"You're such a killjoy!" I chided my friend. Driving back from The Grove, a particular Christmas song came on the radio and she immediately changed stations.
I gave her a bewildered how could you hate the holidays? look. "Those songs just trigger unpleasant memories for me," she replied. "Compound those feelings with the pressure to buy perfect gifts and the stress of always being "on" for family, and well, I just feel exhausted. Is it January yet?"
While I love the holidays, I understand her frustration. Christmas dinner with your in-laws or standing in hours-long lines to buy gifts can challenge even the most optimistic, well-adjusted person. Never mind finding the perfect gift; can I get a parking spot, please?
More than just a blah feeling, seasonal affective disorder (SAD) diminishes the quality of life for many folks during the darker, colder, bleak winter months. Feeling depressed, sluggish, and wanting to bask in a deserted Hawaiian beach are typical symptoms.
If SAD or other depressive conditions hamper your quality of life, please visit your integrative physician, who can design a dietary and nutrient protocol for your situation. Depression can become a very real, debilitative situation that demands medical or other professional attention.
For most of us, optimal mood begins with the right foods. These mood-boosting foods can subtly but powerfully brighten your outlook, reduce stress, and boost feel-good hormones to help you not only cope but thrive during the hectic holiday season and beyond:
1.Omega-3-rich foods. Among their numerous benefits, omega-3 fatty acids positively affect mood, and a meta-analysis found they could even treat depressive disorders. I'm a big fan of fish oil for therapeutic omega-3 amounts, and you can get those same fatty acids in wild-caught fish, flaxseed and chia seeds and walnuts.
2.Higher-protein foods. Sure, carbs can potentially elevate your feel-good hormone serotonin, but you'll pay the price later. Ever eaten a big bowl of pasta and crashed about an hour later? A vicious cycle of craving and hunger ensues. Studies show you're twice as likely to choose less-healthy comfort foods when you feel low. Protein-rich foods like wild-caught fish, grass-fed beef and even quinoa, on the other hand, steady blood sugar levels for consistent mood and energy levels.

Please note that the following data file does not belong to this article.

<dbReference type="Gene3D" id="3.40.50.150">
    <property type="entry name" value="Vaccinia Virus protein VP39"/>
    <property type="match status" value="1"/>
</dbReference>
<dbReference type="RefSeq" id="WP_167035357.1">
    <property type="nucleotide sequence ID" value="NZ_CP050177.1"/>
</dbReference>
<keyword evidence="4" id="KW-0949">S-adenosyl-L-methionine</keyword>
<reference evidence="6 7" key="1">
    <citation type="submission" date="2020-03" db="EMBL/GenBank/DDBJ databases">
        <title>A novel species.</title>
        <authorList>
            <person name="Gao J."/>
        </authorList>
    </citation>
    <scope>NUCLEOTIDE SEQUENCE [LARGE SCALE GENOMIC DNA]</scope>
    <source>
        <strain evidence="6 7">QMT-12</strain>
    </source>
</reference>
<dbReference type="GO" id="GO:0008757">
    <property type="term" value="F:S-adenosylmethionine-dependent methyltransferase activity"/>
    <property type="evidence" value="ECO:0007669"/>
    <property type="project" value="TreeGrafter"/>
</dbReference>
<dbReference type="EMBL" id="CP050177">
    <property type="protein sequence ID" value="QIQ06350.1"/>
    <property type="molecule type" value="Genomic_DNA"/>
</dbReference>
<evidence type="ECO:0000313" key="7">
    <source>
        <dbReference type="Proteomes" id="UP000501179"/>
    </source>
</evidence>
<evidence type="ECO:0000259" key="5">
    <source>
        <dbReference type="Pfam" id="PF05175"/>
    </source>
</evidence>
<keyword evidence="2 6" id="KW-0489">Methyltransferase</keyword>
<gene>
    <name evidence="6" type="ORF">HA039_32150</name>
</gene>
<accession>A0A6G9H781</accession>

3.Dark chocolate. A very recent study found cocoa polyphenols enhance a positive mood. Dark chocolate (70 percent or higher cacao) provides those and other benefits. One study with healthy overweight or obese women food found polyphenol-rich dark chocolate improves glucose metabolism and cardiovascular health. Dark chocolate also triggers feel-good endorphins and reduces your stress hormone cortisol. A little bit goes a long way, so if chocolate is among your weaknesses, break off a serving and give the rest to your coworker or friend.
4.Raw nuts. I mentioned walnuts providing mood-enhancing omega-3s. Raw nuts provide other nutrients like tryptophan, a precursor to mood-brightening serotonin. Nuts and seeds are also rich in minerals like zinc, which boosts immunity, and magnesium, which helps you relax. One study found magnesium-deficient mice more prone to depression. There's more: nuts and seeds provide craving-busting, blood sugar-stabilizing protein, fiber and healthy fats. If you snack, make it nuts and portion them out because they're very easy to overeat.
5.Berries. Organic fresh or frozen berries provide powerful brain-protecting anthocyanins and other antioxidants. One study found blueberries boosted memory and improved mood in older adults. I throw fiber- and nutrient-rich raspberries into my morning protein shake. Berries also make a sweet, satisfying dessert.
Incorporate these five foods and you might soon feel that extra oomph you've found missing during the winter months. Your turn: Is there a particular food you find enhances your mood?